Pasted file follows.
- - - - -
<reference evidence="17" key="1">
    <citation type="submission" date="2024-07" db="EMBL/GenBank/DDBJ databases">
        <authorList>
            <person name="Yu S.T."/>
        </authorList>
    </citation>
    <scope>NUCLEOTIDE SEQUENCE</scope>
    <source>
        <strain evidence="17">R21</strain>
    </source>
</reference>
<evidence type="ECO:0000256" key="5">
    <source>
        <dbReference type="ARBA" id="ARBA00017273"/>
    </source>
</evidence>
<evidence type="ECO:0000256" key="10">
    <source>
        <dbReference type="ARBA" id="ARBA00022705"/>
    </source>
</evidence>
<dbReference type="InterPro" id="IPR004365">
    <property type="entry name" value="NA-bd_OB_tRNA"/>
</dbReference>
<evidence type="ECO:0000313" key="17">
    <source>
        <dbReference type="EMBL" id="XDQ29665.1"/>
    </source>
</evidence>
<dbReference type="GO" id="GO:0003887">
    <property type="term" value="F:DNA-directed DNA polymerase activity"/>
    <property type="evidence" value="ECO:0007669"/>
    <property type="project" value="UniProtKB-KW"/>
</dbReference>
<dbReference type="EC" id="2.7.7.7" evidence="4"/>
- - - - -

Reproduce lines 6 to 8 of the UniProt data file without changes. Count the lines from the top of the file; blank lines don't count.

    </citation>
    <scope>NUCLEOTIDE SEQUENCE</scope>
    <source>